The Council for Responsible Nutrition (CRN) and the Consumer Healthcare Products Association (CHPA) have provided their comments on the recent report of increased, unintentional pediatric melatonin ingestion. A 10-year study, released by the Centers for Disease Control and Prevention (CDC) on Thursday, June 3, found a sharp increase in the use of melatonin by children specifically.
According to the study, "During 2012–2021, the annual number of pediatric ingestions of melatonin increased 530 [percent] with a total of 260,435 ingestions reported. Pediatric hospitalizations and more serious outcomes also increased, primarily because of an increase in unintentional melatonin ingestions in children aged ≤5 years."
As a result of this increase, the study reported, the amount of inadvertent poisonings among children increased throughout the 10-year period. " ... pediatric melatonin ingestions accounted for 4.9 [percent] of all pediatric ingestions reported to poison control centers in 2021 compared with 0.6 [percent] in 2012."
In response, Dr. Andrea Wong, senior vice president, Scientific and Regulatory Affairs, CRN, commented "Just as there are many reasons for sleep issues, there can be different approaches, including using melatonin, to help get a better night’s sleep. Research shows that melatonin can be helpful in addressing sleep issues in children and is safe when used as directed. We recommend that parents consult their children’s health care providers for the appropriate approach."
She added, "It’s important to understand that a reported ingestion to a poison control center does not mean an adverse event occurred. In fact, this study shows that 97.8 [percent] of the reports had an outcome of no effect or minor effect following melatonin ingestion, and the vast majority of children were asymptomatic (82.8 [percent]). For the few reports associated with an adverse outcome, it is not possible to confirm whether the outcomes were caused by melatonin ingestion since poison control data do not include patient medical records.
"Looking at the reported numbers without context can mislead parents and raise undue alarm. During the last decade, melatonin use has grown exponentially. Nutrition Business Journal reports the market for melatonin increased 288 [percent] in the past five years alone—of course that would correlate with an increasing number of instances where a parent called a poison control center out of an abundance of care and caution. Unavoidably, more use means more possibilities for accidental ingestion."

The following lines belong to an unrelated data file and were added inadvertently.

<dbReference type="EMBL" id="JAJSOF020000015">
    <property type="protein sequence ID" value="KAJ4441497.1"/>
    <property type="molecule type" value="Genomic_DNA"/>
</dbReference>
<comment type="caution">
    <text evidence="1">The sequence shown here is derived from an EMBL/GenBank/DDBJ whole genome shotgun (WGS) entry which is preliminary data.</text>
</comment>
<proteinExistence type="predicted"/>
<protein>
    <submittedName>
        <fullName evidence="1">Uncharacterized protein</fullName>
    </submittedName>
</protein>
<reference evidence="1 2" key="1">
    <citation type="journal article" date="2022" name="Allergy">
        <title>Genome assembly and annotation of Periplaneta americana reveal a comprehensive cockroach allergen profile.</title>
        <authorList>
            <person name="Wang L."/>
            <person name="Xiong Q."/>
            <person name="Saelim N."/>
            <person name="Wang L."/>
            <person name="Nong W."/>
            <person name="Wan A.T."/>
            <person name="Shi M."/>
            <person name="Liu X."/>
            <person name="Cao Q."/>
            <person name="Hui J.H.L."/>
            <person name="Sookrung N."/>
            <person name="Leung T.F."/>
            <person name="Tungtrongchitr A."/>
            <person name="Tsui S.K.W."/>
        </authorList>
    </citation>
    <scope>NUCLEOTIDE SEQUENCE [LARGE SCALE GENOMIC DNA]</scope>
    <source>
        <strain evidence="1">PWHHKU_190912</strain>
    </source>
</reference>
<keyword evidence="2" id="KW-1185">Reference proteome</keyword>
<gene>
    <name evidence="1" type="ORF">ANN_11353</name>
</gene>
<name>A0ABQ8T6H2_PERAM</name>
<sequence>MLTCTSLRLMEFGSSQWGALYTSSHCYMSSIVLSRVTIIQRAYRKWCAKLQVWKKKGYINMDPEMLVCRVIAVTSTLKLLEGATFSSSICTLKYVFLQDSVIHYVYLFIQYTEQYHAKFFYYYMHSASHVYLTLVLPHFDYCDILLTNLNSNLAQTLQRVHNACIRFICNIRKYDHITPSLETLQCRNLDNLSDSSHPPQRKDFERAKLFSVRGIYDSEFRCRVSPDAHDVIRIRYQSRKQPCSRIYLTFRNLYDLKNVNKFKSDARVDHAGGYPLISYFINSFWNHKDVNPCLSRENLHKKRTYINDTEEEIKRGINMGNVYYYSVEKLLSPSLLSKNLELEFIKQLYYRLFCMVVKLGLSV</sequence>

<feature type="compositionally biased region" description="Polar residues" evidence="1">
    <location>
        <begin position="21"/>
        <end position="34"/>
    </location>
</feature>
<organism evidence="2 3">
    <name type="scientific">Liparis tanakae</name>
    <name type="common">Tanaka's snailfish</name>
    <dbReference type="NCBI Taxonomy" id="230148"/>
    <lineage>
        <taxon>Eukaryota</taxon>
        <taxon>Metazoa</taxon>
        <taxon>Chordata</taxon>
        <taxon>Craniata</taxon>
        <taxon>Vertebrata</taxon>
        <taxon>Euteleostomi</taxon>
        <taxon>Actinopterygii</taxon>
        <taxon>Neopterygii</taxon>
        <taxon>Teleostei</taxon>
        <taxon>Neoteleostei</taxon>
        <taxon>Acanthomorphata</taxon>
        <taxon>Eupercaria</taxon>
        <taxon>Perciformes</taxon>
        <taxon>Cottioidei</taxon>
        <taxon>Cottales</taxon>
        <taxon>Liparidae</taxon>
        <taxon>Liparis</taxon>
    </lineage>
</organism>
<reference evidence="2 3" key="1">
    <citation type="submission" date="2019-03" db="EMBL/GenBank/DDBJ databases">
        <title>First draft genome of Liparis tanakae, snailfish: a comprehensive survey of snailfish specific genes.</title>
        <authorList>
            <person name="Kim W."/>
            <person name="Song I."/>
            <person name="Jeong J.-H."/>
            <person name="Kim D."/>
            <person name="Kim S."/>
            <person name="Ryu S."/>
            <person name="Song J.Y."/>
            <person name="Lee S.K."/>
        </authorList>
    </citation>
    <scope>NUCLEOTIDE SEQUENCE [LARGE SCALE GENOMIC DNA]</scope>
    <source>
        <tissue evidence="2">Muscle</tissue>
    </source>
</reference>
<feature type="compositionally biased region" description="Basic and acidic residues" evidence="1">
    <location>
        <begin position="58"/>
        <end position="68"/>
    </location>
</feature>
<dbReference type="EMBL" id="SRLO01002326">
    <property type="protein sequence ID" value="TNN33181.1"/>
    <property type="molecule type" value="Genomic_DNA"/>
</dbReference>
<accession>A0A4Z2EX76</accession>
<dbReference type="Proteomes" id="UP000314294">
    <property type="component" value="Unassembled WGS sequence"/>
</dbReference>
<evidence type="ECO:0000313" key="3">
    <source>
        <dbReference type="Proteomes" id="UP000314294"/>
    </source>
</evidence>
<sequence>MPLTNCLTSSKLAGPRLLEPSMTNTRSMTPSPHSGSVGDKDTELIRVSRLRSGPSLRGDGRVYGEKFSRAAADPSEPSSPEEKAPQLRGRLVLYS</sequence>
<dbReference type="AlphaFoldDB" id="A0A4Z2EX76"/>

Lastly, Wong advised that natural product retailers can "remind parents to keep all supplements out of children’s reach and to follow the directions for use on the label."
CHPA's Duffy MacKay, senior vice president of dietary supplements, stated, “Keeping young children safe by preventing them from accidentally ingesting dietary supplements is of the utmost importance to manufacturers. Melatonin is a safe and beneficial dietary supplement for adults and children, regulated by the FDA and consumed by millions of Americans to support and promote healthy sleep and wellness when used as directed on Supplement Facts labels."
Concurring with the report's conclusion, MacKay added “The CDC report appropriately calls for more public education initiatives to prevent accidental unsupervised pediatric exposures to melatonin, such as ‘safe storage’ and ‘appropriate use’ initiatives, and CHPA agrees. CHPA and our members are involved in a number of long-term efforts targeted at preventing accidental unsupervised ingestions by young children including the Up and Away campaign led by CHPA’s Educational Foundation and the CDC’s PROTECT Initiative, which works to educate and remind parents and caregivers about safe use and storage of healthcare products, always keeping them out of reach and sight of curious, young children." The association advised concerned consumers to view the Up and Away campaign and speak with their health care providers to learn more about safe storage of dietary supplements.
For more information, visit www.cdc.gov.